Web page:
1. Enforced rest IS boring. Did you ever have to stay inside being quiet because it was raining and parents were napping? 🙂 I like regenerating, to a point. Then I want to go and be active! My point is, there's nothing wrong with this. My point is, that everyone who says “Oh, I wish I had chronic fatigue too, I would love to take a year off work too” physically hurts me. Does it not make the slightest bit of sense that having spent years in bed, living out the life of a frail 90 year old that I might be jumping with zeal to get back my 20's? And full of the extra vim that those of us with episodic illnesses feel – that we don't know how long the good years are going to last, so we pack them in! There's so much I haven't had a chance to live, and believe me, everything you can enjoy from your living room armchair; the smell of cooking, the fall of sunlight through the curtains, the gentle patient art of needlework, the soft warmth of a cat, the song of a poem, I have explored, and spent years exploring. Why argue with me if I now want to climb mountains? 🙂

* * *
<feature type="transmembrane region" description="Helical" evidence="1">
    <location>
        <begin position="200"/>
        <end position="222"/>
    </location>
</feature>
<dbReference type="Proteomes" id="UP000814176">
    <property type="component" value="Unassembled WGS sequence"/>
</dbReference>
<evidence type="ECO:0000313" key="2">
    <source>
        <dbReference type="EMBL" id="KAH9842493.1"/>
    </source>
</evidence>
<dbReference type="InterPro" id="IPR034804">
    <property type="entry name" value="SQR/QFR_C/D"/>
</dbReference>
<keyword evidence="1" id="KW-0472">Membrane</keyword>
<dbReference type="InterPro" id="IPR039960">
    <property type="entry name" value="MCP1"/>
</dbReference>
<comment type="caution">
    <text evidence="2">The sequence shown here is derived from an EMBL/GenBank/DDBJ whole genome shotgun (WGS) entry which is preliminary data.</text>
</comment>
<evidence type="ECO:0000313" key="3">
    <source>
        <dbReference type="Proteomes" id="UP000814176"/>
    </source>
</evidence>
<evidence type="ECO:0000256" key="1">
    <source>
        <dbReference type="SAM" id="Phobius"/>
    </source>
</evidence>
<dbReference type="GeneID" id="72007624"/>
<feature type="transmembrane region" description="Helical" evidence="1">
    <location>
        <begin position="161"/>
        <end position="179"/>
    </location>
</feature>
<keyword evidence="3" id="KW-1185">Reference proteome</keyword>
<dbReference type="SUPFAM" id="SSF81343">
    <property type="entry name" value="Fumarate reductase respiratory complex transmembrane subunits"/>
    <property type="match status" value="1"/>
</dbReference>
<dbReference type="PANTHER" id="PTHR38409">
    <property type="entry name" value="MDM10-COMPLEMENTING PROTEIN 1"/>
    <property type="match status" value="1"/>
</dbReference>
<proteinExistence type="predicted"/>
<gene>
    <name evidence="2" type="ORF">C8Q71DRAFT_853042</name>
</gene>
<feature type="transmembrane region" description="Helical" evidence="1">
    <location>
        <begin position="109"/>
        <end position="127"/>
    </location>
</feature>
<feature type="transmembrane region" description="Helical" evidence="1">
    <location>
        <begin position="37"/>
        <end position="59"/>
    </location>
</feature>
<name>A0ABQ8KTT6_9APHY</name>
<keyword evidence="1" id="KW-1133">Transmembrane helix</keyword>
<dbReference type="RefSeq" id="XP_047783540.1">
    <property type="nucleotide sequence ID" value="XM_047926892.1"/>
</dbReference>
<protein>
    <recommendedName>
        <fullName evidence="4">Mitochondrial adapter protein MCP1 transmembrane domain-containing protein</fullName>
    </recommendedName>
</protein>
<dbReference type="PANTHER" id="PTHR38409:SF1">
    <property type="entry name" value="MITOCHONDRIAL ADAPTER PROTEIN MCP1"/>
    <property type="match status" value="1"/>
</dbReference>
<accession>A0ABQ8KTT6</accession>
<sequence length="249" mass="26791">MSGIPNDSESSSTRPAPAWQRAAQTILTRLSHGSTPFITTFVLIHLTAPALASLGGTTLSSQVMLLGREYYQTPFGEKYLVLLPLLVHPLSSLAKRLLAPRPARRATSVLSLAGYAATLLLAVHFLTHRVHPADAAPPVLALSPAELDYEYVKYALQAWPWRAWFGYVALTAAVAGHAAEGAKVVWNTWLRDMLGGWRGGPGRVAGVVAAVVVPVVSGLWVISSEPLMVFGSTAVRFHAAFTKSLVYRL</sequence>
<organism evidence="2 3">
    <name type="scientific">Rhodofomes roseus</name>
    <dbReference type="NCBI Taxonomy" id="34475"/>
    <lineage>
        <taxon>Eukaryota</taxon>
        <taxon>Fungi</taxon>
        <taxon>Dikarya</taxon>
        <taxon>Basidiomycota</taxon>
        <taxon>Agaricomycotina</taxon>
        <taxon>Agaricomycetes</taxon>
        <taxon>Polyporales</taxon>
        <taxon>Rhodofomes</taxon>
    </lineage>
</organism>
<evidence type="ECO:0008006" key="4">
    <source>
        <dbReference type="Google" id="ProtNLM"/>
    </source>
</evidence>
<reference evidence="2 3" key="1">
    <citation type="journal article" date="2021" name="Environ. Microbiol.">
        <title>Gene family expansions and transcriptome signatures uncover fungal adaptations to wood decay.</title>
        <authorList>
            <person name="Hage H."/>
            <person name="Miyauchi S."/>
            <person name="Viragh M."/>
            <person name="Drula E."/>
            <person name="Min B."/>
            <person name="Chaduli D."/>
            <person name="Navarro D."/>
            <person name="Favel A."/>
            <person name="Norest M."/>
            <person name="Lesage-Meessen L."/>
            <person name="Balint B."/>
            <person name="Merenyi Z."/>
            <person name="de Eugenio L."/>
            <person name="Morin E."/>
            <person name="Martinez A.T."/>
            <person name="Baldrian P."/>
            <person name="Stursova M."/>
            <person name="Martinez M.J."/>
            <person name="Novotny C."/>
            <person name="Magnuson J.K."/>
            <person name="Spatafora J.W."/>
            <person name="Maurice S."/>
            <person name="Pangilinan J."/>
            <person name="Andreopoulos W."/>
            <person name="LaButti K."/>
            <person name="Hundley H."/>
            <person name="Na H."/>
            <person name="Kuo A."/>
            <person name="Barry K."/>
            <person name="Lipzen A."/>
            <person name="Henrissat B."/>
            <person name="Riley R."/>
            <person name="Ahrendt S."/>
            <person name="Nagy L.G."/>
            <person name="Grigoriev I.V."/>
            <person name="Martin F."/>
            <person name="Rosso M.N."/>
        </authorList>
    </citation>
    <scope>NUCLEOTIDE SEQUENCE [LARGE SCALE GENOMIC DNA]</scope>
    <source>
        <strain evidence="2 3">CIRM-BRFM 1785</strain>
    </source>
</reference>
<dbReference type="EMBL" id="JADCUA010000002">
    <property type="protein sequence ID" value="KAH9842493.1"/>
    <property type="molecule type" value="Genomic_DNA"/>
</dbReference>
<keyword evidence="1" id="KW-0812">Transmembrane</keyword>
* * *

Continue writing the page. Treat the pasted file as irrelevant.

2. I think you confuse resting with being idle. The idea is to regenerate, to clear your mind, to get some sun, to quiet down the mind's incessant chatter. Not to sit around being bored.